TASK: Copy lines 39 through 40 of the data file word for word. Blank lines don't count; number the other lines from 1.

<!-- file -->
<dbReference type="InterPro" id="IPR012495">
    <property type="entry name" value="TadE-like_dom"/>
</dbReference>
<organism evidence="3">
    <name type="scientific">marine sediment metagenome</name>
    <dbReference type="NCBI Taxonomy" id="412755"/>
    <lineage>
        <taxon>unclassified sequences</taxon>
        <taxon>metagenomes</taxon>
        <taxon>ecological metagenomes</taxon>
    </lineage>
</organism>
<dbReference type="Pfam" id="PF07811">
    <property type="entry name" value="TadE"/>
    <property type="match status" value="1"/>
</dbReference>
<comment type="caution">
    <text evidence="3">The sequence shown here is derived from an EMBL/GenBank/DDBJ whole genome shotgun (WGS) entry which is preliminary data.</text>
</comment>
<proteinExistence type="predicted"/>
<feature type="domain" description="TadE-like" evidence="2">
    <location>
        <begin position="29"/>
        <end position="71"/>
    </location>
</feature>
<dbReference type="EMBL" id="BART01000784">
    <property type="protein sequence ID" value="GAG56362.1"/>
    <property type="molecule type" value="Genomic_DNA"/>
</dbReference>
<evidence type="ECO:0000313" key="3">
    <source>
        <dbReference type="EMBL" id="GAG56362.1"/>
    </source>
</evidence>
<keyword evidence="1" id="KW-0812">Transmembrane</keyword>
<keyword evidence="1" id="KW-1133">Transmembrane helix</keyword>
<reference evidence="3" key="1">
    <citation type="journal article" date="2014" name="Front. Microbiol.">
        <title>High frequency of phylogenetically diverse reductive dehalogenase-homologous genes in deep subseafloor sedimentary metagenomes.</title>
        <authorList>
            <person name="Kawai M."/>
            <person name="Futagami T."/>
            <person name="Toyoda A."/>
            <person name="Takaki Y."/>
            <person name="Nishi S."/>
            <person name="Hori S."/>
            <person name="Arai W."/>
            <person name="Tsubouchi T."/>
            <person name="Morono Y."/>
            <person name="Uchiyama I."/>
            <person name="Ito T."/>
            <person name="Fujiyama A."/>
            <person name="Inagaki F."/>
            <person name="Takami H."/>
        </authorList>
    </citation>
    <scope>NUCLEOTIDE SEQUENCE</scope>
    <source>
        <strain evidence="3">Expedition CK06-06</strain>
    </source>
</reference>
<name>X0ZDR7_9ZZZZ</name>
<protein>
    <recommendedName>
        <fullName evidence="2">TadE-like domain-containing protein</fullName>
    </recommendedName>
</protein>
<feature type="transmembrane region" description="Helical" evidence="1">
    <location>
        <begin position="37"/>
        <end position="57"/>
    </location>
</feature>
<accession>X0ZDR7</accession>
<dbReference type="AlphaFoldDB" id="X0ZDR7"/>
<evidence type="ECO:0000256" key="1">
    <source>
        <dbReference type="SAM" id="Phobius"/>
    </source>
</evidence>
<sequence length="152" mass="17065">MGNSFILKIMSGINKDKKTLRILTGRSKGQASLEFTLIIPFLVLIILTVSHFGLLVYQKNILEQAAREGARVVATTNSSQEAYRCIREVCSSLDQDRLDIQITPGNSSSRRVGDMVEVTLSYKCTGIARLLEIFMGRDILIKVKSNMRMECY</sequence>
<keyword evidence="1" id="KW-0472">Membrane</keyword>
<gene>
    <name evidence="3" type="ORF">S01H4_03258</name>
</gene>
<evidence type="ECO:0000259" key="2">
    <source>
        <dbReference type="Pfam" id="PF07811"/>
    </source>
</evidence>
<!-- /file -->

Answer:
    <citation type="journal article" date="2014" name="Front. Microbiol.">
        <title>High frequency of phylogenetically diverse reductive dehalogenase-homologous genes in deep subseafloor sedimentary metagenomes.</title>